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These 4 Measures Indicate That Antares Pharma (NASDAQ:ATRS) Is Using Debt Reasonably Well

Simply Wall St

Some say volatility, rather than debt, is the best way to think about risk as an investor, but Warren Buffett famously said that 'Volatility is far from synonymous with risk.' So it might be obvious that you need to consider debt, when you think about how risky any given stock is, because too much debt can sink a company. Importantly, Antares Pharma, Inc. (NASDAQ:ATRS) does carry debt. But is this debt a concern to shareholders?

Why Does Debt Bring Risk?

Debt assists a business until the business has trouble paying it off, either with new capital or with free cash flow. Ultimately, if the company can't fulfill its legal obligations to repay debt, shareholders could walk away with nothing. However, a more usual (but still expensive) situation is where a company must dilute shareholders at a cheap share price simply to get debt under control. Of course, plenty of companies use debt to fund growth, without any negative consequences. When we think about a company's use of debt, we first look at cash and debt together.

Check out our latest analysis for Antares Pharma

What Is Antares Pharma's Net Debt?

As you can see below, Antares Pharma had US$40.6m of debt, at June 2020, which is about the same as the year before. You can click the chart for greater detail. But on the other hand it also has US$51.6m in cash, leading to a US$10.9m net cash position.

debt-equity-history-analysis
debt-equity-history-analysis

How Strong Is Antares Pharma's Balance Sheet?

Zooming in on the latest balance sheet data, we can see that Antares Pharma had liabilities of US$40.0m due within 12 months and liabilities of US$45.8m due beyond that. Offsetting this, it had US$51.6m in cash and US$41.3m in receivables that were due within 12 months. So it can boast US$7.06m more liquid assets than total liabilities.

This state of affairs indicates that Antares Pharma's balance sheet looks quite solid, as its total liabilities are just about equal to its liquid assets. So while it's hard to imagine that the US$443.5m company is struggling for cash, we still think it's worth monitoring its balance sheet. Simply put, the fact that Antares Pharma has more cash than debt is arguably a good indication that it can manage its debt safely.

Notably, Antares Pharma made a loss at the EBIT level, last year, but improved that to positive EBIT of US$9.2m in the last twelve months. There's no doubt that we learn most about debt from the balance sheet. But ultimately the future profitability of the business will decide if Antares Pharma can strengthen its balance sheet over time. So if you're focused on the future you can check out this free report showing analyst profit forecasts.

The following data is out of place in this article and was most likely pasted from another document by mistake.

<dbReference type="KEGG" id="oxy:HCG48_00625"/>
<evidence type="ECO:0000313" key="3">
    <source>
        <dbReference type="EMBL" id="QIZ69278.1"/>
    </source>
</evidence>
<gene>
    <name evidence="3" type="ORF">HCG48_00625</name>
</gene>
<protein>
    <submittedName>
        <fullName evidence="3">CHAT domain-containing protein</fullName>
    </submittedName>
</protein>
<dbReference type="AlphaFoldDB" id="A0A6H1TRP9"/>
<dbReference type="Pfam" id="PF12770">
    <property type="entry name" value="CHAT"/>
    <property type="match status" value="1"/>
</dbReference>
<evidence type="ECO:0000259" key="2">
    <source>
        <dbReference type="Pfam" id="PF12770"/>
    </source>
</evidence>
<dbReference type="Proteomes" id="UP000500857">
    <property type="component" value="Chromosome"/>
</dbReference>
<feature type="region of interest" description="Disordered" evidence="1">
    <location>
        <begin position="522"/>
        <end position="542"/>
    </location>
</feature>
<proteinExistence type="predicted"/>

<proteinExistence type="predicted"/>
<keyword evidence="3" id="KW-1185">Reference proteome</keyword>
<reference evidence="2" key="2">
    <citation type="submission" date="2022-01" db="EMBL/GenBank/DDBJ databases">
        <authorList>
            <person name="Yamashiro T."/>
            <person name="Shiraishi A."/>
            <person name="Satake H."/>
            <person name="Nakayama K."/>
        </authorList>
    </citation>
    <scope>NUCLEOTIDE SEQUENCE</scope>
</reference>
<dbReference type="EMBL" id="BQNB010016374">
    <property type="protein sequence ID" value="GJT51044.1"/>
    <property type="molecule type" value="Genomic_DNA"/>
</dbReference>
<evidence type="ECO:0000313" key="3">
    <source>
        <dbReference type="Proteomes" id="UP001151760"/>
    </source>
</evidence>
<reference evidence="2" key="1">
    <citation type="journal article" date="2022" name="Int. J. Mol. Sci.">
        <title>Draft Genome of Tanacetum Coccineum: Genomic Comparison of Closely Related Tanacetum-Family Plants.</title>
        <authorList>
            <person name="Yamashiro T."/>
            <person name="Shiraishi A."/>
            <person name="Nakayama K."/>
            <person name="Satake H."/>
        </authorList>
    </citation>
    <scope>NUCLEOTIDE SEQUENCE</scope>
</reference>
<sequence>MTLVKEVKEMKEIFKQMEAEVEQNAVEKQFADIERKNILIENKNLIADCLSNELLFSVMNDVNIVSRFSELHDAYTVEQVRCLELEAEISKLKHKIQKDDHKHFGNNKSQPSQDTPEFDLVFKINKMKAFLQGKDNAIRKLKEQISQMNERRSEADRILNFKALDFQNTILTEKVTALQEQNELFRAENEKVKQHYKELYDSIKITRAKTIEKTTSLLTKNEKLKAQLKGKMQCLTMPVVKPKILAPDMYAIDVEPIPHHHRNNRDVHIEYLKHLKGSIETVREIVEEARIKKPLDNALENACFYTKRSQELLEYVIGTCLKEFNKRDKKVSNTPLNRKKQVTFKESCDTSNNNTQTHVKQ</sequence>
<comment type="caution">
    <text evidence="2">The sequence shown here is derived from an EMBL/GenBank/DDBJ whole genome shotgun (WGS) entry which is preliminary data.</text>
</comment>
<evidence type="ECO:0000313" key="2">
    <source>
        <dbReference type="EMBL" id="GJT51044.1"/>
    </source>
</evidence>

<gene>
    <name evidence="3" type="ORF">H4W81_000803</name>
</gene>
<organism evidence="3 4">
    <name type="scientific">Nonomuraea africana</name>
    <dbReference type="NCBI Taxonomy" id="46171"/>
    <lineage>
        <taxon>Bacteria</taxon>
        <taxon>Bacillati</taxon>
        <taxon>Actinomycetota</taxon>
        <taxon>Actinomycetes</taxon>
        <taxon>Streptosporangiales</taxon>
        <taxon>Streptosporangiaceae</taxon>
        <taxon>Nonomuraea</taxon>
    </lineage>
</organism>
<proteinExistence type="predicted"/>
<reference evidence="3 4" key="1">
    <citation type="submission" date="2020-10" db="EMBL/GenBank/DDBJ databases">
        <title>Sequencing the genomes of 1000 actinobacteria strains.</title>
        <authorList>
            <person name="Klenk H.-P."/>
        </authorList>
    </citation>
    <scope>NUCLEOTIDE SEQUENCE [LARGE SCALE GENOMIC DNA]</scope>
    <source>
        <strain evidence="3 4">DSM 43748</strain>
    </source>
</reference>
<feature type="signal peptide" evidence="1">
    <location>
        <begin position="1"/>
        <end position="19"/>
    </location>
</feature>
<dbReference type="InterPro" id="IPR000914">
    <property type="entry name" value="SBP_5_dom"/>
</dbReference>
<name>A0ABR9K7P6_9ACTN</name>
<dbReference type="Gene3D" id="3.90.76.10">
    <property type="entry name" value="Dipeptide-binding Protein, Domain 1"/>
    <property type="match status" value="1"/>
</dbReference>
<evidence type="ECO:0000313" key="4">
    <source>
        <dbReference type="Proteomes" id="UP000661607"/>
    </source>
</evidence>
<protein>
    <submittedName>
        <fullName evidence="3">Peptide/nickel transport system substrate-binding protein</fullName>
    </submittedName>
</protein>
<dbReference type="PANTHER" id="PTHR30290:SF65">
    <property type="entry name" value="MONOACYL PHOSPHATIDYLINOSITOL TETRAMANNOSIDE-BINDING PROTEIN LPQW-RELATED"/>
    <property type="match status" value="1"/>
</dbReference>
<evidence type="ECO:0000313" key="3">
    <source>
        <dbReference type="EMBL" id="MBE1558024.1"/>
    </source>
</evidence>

Finally, while the tax-man may adore accounting profits, lenders only accept cold hard cash. While Antares Pharma has net cash on its balance sheet, it's still worth taking a look at its ability to convert earnings before interest and tax (EBIT) to free cash flow, to help us understand how quickly it is building (or eroding) that cash balance. During the last year, Antares Pharma produced sturdy free cash flow equating to 66% of its EBIT, about what we'd expect. This cold hard cash means it can reduce its debt when it wants to.

Summing up

While it is always sensible to investigate a company's debt, in this case Antares Pharma has US$10.9m in net cash and a decent-looking balance sheet. And it impressed us with free cash flow of US$6.1m, being 66% of its EBIT. So we are not troubled with Antares Pharma's debt use. When analysing debt levels, the balance sheet is the obvious place to start. However, not all investment risk resides within the balance sheet - far from it. Be aware that Antares Pharma is showing 1 warning sign in our investment analysis , you should know about...

At the end of the day, it's often better to focus on companies that are free from net debt. You can access our special list of such companies (all with a track record of profit growth). It's free.

This article by Simply Wall St is general in nature. It does not constitute a recommendation to buy or sell any stock, and does not take account of your objectives, or your financial situation. We aim to bring you long-term focused analysis driven by fundamental data. Note that our analysis may not factor in the latest price-sensitive company announcements or qualitative material. Simply Wall St has no position in any stocks mentioned.

Have feedback on this article? Concerned about the content? Get in touch with us directly. Alternatively, email editorial-team@simplywallst.com.